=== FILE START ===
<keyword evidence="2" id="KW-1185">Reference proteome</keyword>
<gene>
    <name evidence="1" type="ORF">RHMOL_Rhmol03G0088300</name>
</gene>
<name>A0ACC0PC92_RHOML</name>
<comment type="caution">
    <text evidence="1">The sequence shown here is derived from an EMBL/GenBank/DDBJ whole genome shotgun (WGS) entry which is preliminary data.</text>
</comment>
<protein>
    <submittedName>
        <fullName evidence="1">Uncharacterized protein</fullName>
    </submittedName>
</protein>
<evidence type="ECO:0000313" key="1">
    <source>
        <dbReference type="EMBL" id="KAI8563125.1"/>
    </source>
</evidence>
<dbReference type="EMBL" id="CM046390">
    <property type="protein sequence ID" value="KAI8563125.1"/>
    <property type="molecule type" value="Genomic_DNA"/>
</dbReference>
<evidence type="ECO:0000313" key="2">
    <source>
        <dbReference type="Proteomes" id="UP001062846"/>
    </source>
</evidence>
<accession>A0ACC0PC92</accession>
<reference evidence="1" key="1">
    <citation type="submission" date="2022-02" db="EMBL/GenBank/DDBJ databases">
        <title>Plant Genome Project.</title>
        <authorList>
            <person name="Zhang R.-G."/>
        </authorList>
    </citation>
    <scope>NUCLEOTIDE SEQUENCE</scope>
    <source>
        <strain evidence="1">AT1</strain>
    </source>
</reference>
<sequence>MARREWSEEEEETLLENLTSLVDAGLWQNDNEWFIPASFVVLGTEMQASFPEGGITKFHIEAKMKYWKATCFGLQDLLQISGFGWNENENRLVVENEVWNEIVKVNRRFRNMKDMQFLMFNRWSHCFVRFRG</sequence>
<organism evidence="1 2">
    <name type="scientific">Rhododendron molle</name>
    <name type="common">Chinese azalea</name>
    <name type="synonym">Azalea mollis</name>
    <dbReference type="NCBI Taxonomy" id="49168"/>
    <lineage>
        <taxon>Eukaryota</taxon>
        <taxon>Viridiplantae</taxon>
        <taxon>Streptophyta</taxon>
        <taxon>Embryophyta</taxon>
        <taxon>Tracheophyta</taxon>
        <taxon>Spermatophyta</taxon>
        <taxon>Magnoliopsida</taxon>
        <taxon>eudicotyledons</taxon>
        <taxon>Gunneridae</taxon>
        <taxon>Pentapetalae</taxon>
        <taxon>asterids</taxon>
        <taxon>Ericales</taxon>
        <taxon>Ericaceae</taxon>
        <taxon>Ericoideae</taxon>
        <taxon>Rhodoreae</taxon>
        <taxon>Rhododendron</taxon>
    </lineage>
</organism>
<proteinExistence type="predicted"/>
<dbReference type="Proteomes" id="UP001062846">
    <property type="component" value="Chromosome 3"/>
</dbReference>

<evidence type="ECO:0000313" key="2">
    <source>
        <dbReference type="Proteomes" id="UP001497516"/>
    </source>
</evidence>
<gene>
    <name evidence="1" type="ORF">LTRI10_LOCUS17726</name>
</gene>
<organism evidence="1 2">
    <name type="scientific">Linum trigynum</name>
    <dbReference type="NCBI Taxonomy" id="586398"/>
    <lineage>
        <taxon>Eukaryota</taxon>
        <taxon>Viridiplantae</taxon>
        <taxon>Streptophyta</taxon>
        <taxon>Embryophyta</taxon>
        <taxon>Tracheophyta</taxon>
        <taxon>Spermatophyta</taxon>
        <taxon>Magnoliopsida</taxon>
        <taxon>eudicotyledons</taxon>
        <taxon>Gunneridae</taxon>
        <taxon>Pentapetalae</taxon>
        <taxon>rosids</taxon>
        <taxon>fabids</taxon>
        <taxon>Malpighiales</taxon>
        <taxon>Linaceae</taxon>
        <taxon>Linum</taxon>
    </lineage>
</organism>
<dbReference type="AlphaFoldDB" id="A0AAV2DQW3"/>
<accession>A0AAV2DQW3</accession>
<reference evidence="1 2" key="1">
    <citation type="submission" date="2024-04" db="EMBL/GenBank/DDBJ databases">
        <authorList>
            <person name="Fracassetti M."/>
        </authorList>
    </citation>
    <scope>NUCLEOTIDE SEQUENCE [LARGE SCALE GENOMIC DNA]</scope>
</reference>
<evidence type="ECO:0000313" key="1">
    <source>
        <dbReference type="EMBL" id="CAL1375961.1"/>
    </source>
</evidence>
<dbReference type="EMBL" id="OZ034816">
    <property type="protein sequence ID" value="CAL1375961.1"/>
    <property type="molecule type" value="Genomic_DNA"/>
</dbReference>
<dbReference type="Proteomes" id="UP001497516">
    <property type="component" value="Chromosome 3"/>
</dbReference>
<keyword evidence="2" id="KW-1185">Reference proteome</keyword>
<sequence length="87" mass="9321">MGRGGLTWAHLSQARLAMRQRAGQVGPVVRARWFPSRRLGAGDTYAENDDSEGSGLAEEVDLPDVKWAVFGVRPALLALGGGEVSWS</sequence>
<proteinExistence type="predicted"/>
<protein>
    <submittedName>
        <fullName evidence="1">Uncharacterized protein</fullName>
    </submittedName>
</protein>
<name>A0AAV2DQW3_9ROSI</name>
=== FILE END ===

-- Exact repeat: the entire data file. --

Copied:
<keyword evidence="2" id="KW-1185">Reference proteome</keyword>
<gene>
    <name evidence="1" type="ORF">RHMOL_Rhmol03G0088300</name>
</gene>
<name>A0ACC0PC92_RHOML</name>
<comment type="caution">
    <text evidence="1">The sequence shown here is derived from an EMBL/GenBank/DDBJ whole genome shotgun (WGS) entry which is preliminary data.</text>
</comment>
<protein>
    <submittedName>
        <fullName evidence="1">Uncharacterized protein</fullName>
    </submittedName>
</protein>
<evidence type="ECO:0000313" key="1">
    <source>
        <dbReference type="EMBL" id="KAI8563125.1"/>
    </source>
</evidence>
<dbReference type="EMBL" id="CM046390">
    <property type="protein sequence ID" value="KAI8563125.1"/>
    <property type="molecule type" value="Genomic_DNA"/>
</dbReference>
<evidence type="ECO:0000313" key="2">
    <source>
        <dbReference type="Proteomes" id="UP001062846"/>
    </source>
</evidence>
<accession>A0ACC0PC92</accession>
<reference evidence="1" key="1">
    <citation type="submission" date="2022-02" db="EMBL/GenBank/DDBJ databases">
        <title>Plant Genome Project.</title>
        <authorList>
            <person name="Zhang R.-G."/>
        </authorList>
    </citation>
    <scope>NUCLEOTIDE SEQUENCE</scope>
    <source>
        <strain evidence="1">AT1</strain>
    </source>
</reference>
<sequence>MARREWSEEEEETLLENLTSLVDAGLWQNDNEWFIPASFVVLGTEMQASFPEGGITKFHIEAKMKYWKATCFGLQDLLQISGFGWNENENRLVVENEVWNEIVKVNRRFRNMKDMQFLMFNRWSHCFVRFRG</sequence>
<organism evidence="1 2">
    <name type="scientific">Rhododendron molle</name>
    <name type="common">Chinese azalea</name>
    <name type="synonym">Azalea mollis</name>
    <dbReference type="NCBI Taxonomy" id="49168"/>
    <lineage>
        <taxon>Eukaryota</taxon>
        <taxon>Viridiplantae</taxon>
        <taxon>Streptophyta</taxon>
        <taxon>Embryophyta</taxon>
        <taxon>Tracheophyta</taxon>
        <taxon>Spermatophyta</taxon>
        <taxon>Magnoliopsida</taxon>
        <taxon>eudicotyledons</taxon>
        <taxon>Gunneridae</taxon>
        <taxon>Pentapetalae</taxon>
        <taxon>asterids</taxon>
        <taxon>Ericales</taxon>
        <taxon>Ericaceae</taxon>
        <taxon>Ericoideae</taxon>
        <taxon>Rhodoreae</taxon>
        <taxon>Rhododendron</taxon>
    </lineage>
</organism>
<proteinExistence type="predicted"/>
<dbReference type="Proteomes" id="UP001062846">
    <property type="component" value="Chromosome 3"/>
</dbReference>

<evidence type="ECO:0000313" key="2">
    <source>
        <dbReference type="Proteomes" id="UP001497516"/>
    </source>
</evidence>
<gene>
    <name evidence="1" type="ORF">LTRI10_LOCUS17726</name>
</gene>
<organism evidence="1 2">
    <name type="scientific">Linum trigynum</name>
    <dbReference type="NCBI Taxonomy" id="586398"/>
    <lineage>
        <taxon>Eukaryota</taxon>
        <taxon>Viridiplantae</taxon>
        <taxon>Streptophyta</taxon>
        <taxon>Embryophyta</taxon>
        <taxon>Tracheophyta</taxon>
        <taxon>Spermatophyta</taxon>
        <taxon>Magnoliopsida</taxon>
        <taxon>eudicotyledons</taxon>
        <taxon>Gunneridae</taxon>
        <taxon>Pentapetalae</taxon>
        <taxon>rosids</taxon>
        <taxon>fabids</taxon>
        <taxon>Malpighiales</taxon>
        <taxon>Linaceae</taxon>
        <taxon>Linum</taxon>
    </lineage>
</organism>
<dbReference type="AlphaFoldDB" id="A0AAV2DQW3"/>
<accession>A0AAV2DQW3</accession>
<reference evidence="1 2" key="1">
    <citation type="submission" date="2024-04" db="EMBL/GenBank/DDBJ databases">
        <authorList>
            <person name="Fracassetti M."/>
        </authorList>
    </citation>
    <scope>NUCLEOTIDE SEQUENCE [LARGE SCALE GENOMIC DNA]</scope>
</reference>
<evidence type="ECO:0000313" key="1">
    <source>
        <dbReference type="EMBL" id="CAL1375961.1"/>
    </source>
</evidence>
<dbReference type="EMBL" id="OZ034816">
    <property type="protein sequence ID" value="CAL1375961.1"/>
    <property type="molecule type" value="Genomic_DNA"/>
</dbReference>
<dbReference type="Proteomes" id="UP001497516">
    <property type="component" value="Chromosome 3"/>
</dbReference>
<keyword evidence="2" id="KW-1185">Reference proteome</keyword>
<sequence length="87" mass="9321">MGRGGLTWAHLSQARLAMRQRAGQVGPVVRARWFPSRRLGAGDTYAENDDSEGSGLAEEVDLPDVKWAVFGVRPALLALGGGEVSWS</sequence>
<proteinExistence type="predicted"/>
<protein>
    <submittedName>
        <fullName evidence="1">Uncharacterized protein</fullName>
    </submittedName>
</protein>
<name>A0AAV2DQW3_9ROSI</name>